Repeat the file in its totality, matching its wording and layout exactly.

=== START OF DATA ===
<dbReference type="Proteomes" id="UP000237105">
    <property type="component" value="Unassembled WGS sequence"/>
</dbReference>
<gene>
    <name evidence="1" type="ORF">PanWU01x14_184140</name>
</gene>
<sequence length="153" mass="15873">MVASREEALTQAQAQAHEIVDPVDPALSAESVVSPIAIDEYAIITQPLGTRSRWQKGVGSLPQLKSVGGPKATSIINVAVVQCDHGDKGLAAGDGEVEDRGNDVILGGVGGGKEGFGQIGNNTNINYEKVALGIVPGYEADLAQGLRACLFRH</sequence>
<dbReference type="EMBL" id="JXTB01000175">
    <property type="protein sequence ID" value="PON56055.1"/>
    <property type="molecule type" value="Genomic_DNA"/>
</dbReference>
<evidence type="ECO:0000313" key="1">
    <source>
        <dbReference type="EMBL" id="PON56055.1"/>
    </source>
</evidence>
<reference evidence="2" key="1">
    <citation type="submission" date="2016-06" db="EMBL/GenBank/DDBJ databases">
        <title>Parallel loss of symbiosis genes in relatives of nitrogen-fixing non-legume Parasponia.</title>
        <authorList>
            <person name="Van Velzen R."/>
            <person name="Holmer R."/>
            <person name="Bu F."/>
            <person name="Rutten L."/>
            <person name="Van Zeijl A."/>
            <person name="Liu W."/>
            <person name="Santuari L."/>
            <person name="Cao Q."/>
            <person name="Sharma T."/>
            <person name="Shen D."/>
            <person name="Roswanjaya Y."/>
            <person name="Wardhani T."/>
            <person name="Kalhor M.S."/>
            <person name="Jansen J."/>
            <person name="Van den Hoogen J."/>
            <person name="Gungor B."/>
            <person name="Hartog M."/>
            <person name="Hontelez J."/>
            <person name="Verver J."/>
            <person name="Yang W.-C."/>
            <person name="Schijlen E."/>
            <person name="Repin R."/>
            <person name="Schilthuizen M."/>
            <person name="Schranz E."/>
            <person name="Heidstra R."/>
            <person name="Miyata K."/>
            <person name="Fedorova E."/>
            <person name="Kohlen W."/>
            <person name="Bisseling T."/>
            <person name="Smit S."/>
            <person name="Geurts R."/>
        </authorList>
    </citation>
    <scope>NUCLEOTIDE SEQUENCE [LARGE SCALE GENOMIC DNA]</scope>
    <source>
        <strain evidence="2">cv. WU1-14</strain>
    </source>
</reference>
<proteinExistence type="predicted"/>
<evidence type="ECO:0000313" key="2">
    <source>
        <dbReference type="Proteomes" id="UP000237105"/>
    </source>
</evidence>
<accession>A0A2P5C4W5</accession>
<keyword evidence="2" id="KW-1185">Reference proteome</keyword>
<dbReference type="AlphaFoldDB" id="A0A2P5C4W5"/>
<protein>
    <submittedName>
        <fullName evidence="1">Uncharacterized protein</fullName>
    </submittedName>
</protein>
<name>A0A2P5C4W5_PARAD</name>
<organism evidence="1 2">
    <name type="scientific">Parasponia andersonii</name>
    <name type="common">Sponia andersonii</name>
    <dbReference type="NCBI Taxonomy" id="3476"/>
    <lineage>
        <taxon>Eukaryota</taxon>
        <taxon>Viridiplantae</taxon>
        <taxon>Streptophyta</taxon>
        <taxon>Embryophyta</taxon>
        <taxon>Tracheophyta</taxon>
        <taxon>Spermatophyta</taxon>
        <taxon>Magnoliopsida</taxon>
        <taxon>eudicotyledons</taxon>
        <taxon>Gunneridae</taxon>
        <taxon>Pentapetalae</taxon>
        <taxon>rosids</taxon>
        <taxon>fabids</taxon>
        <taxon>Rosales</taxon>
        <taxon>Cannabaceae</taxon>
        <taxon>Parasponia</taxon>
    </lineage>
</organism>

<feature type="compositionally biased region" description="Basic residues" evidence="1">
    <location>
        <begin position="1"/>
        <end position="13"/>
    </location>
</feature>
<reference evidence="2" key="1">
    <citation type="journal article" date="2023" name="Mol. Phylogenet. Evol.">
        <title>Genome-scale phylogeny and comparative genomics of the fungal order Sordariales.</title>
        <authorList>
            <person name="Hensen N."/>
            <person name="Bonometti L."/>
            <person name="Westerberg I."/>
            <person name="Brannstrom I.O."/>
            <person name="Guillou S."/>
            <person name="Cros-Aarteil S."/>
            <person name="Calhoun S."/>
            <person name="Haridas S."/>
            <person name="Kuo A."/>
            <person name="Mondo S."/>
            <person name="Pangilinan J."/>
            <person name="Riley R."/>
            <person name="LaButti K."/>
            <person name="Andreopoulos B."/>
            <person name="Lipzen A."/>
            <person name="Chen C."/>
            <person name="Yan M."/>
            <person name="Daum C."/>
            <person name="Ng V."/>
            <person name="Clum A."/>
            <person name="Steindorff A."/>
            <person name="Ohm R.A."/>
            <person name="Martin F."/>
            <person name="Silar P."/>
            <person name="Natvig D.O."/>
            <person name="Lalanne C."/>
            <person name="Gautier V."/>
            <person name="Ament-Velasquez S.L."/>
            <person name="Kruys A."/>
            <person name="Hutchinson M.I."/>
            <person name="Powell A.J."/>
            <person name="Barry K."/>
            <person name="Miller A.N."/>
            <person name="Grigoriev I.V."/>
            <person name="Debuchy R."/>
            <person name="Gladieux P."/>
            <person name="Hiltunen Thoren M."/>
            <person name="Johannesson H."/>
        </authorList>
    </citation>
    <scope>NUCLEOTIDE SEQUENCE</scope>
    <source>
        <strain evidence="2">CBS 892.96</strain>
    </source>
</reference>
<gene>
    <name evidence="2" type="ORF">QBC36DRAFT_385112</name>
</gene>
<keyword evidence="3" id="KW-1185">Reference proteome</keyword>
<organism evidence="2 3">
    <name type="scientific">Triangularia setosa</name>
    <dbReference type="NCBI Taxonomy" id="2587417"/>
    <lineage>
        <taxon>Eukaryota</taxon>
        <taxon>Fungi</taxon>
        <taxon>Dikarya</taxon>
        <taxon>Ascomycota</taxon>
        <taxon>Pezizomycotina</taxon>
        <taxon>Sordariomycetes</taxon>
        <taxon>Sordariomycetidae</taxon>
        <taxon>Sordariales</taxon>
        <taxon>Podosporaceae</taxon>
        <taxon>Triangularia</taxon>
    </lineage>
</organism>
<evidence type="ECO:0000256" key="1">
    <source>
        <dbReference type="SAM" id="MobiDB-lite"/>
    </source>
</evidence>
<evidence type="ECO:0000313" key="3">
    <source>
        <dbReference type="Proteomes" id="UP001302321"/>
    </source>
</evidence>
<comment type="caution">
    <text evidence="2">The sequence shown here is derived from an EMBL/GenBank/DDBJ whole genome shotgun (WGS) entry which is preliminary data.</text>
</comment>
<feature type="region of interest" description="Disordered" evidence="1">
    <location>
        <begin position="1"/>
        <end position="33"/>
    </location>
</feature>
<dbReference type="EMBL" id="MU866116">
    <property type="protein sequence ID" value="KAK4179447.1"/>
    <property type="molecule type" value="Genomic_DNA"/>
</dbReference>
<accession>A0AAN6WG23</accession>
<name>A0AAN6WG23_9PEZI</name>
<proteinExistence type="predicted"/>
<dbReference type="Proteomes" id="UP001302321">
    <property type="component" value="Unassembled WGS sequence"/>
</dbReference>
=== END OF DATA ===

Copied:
<dbReference type="Proteomes" id="UP000237105">
    <property type="component" value="Unassembled WGS sequence"/>
</dbReference>
<gene>
    <name evidence="1" type="ORF">PanWU01x14_184140</name>
</gene>
<sequence length="153" mass="15873">MVASREEALTQAQAQAHEIVDPVDPALSAESVVSPIAIDEYAIITQPLGTRSRWQKGVGSLPQLKSVGGPKATSIINVAVVQCDHGDKGLAAGDGEVEDRGNDVILGGVGGGKEGFGQIGNNTNINYEKVALGIVPGYEADLAQGLRACLFRH</sequence>
<dbReference type="EMBL" id="JXTB01000175">
    <property type="protein sequence ID" value="PON56055.1"/>
    <property type="molecule type" value="Genomic_DNA"/>
</dbReference>
<evidence type="ECO:0000313" key="1">
    <source>
        <dbReference type="EMBL" id="PON56055.1"/>
    </source>
</evidence>
<reference evidence="2" key="1">
    <citation type="submission" date="2016-06" db="EMBL/GenBank/DDBJ databases">
        <title>Parallel loss of symbiosis genes in relatives of nitrogen-fixing non-legume Parasponia.</title>
        <authorList>
            <person name="Van Velzen R."/>
            <person name="Holmer R."/>
            <person name="Bu F."/>
            <person name="Rutten L."/>
            <person name="Van Zeijl A."/>
            <person name="Liu W."/>
            <person name="Santuari L."/>
            <person name="Cao Q."/>
            <person name="Sharma T."/>
            <person name="Shen D."/>
            <person name="Roswanjaya Y."/>
            <person name="Wardhani T."/>
            <person name="Kalhor M.S."/>
            <person name="Jansen J."/>
            <person name="Van den Hoogen J."/>
            <person name="Gungor B."/>
            <person name="Hartog M."/>
            <person name="Hontelez J."/>
            <person name="Verver J."/>
            <person name="Yang W.-C."/>
            <person name="Schijlen E."/>
            <person name="Repin R."/>
            <person name="Schilthuizen M."/>
            <person name="Schranz E."/>
            <person name="Heidstra R."/>
            <person name="Miyata K."/>
            <person name="Fedorova E."/>
            <person name="Kohlen W."/>
            <person name="Bisseling T."/>
            <person name="Smit S."/>
            <person name="Geurts R."/>
        </authorList>
    </citation>
    <scope>NUCLEOTIDE SEQUENCE [LARGE SCALE GENOMIC DNA]</scope>
    <source>
        <strain evidence="2">cv. WU1-14</strain>
    </source>
</reference>
<proteinExistence type="predicted"/>
<evidence type="ECO:0000313" key="2">
    <source>
        <dbReference type="Proteomes" id="UP000237105"/>
    </source>
</evidence>
<accession>A0A2P5C4W5</accession>
<keyword evidence="2" id="KW-1185">Reference proteome</keyword>
<dbReference type="AlphaFoldDB" id="A0A2P5C4W5"/>
<protein>
    <submittedName>
        <fullName evidence="1">Uncharacterized protein</fullName>
    </submittedName>
</protein>
<name>A0A2P5C4W5_PARAD</name>
<organism evidence="1 2">
    <name type="scientific">Parasponia andersonii</name>
    <name type="common">Sponia andersonii</name>
    <dbReference type="NCBI Taxonomy" id="3476"/>
    <lineage>
        <taxon>Eukaryota</taxon>
        <taxon>Viridiplantae</taxon>
        <taxon>Streptophyta</taxon>
        <taxon>Embryophyta</taxon>
        <taxon>Tracheophyta</taxon>
        <taxon>Spermatophyta</taxon>
        <taxon>Magnoliopsida</taxon>
        <taxon>eudicotyledons</taxon>
        <taxon>Gunneridae</taxon>
        <taxon>Pentapetalae</taxon>
        <taxon>rosids</taxon>
        <taxon>fabids</taxon>
        <taxon>Rosales</taxon>
        <taxon>Cannabaceae</taxon>
        <taxon>Parasponia</taxon>
    </lineage>
</organism>

<feature type="compositionally biased region" description="Basic residues" evidence="1">
    <location>
        <begin position="1"/>
        <end position="13"/>
    </location>
</feature>
<reference evidence="2" key="1">
    <citation type="journal article" date="2023" name="Mol. Phylogenet. Evol.">
        <title>Genome-scale phylogeny and comparative genomics of the fungal order Sordariales.</title>
        <authorList>
            <person name="Hensen N."/>
            <person name="Bonometti L."/>
            <person name="Westerberg I."/>
            <person name="Brannstrom I.O."/>
            <person name="Guillou S."/>
            <person name="Cros-Aarteil S."/>
            <person name="Calhoun S."/>
            <person name="Haridas S."/>
            <person name="Kuo A."/>
            <person name="Mondo S."/>
            <person name="Pangilinan J."/>
            <person name="Riley R."/>
            <person name="LaButti K."/>
            <person name="Andreopoulos B."/>
            <person name="Lipzen A."/>
            <person name="Chen C."/>
            <person name="Yan M."/>
            <person name="Daum C."/>
            <person name="Ng V."/>
            <person name="Clum A."/>
            <person name="Steindorff A."/>
            <person name="Ohm R.A."/>
            <person name="Martin F."/>
            <person name="Silar P."/>
            <person name="Natvig D.O."/>
            <person name="Lalanne C."/>
            <person name="Gautier V."/>
            <person name="Ament-Velasquez S.L."/>
            <person name="Kruys A."/>
            <person name="Hutchinson M.I."/>
            <person name="Powell A.J."/>
            <person name="Barry K."/>
            <person name="Miller A.N."/>
            <person name="Grigoriev I.V."/>
            <person name="Debuchy R."/>
            <person name="Gladieux P."/>
            <person name="Hiltunen Thoren M."/>
            <person name="Johannesson H."/>
        </authorList>
    </citation>
    <scope>NUCLEOTIDE SEQUENCE</scope>
    <source>
        <strain evidence="2">CBS 892.96</strain>
    </source>
</reference>
<gene>
    <name evidence="2" type="ORF">QBC36DRAFT_385112</name>
</gene>
<keyword evidence="3" id="KW-1185">Reference proteome</keyword>
<organism evidence="2 3">
    <name type="scientific">Triangularia setosa</name>
    <dbReference type="NCBI Taxonomy" id="2587417"/>
    <lineage>
        <taxon>Eukaryota</taxon>
        <taxon>Fungi</taxon>
        <taxon>Dikarya</taxon>
        <taxon>Ascomycota</taxon>
        <taxon>Pezizomycotina</taxon>
        <taxon>Sordariomycetes</taxon>
        <taxon>Sordariomycetidae</taxon>
        <taxon>Sordariales</taxon>
        <taxon>Podosporaceae</taxon>
        <taxon>Triangularia</taxon>
    </lineage>
</organism>
<evidence type="ECO:0000256" key="1">
    <source>
        <dbReference type="SAM" id="MobiDB-lite"/>
    </source>
</evidence>
<evidence type="ECO:0000313" key="3">
    <source>
        <dbReference type="Proteomes" id="UP001302321"/>
    </source>
</evidence>
<comment type="caution">
    <text evidence="2">The sequence shown here is derived from an EMBL/GenBank/DDBJ whole genome shotgun (WGS) entry which is preliminary data.</text>
</comment>
<feature type="region of interest" description="Disordered" evidence="1">
    <location>
        <begin position="1"/>
        <end position="33"/>
    </location>
</feature>
<dbReference type="EMBL" id="MU866116">
    <property type="protein sequence ID" value="KAK4179447.1"/>
    <property type="molecule type" value="Genomic_DNA"/>
</dbReference>
<accession>A0AAN6WG23</accession>
<name>A0AAN6WG23_9PEZI</name>
<proteinExistence type="predicted"/>
<dbReference type="Proteomes" id="UP001302321">
    <property type="component" value="Unassembled WGS sequence"/>
</dbReference>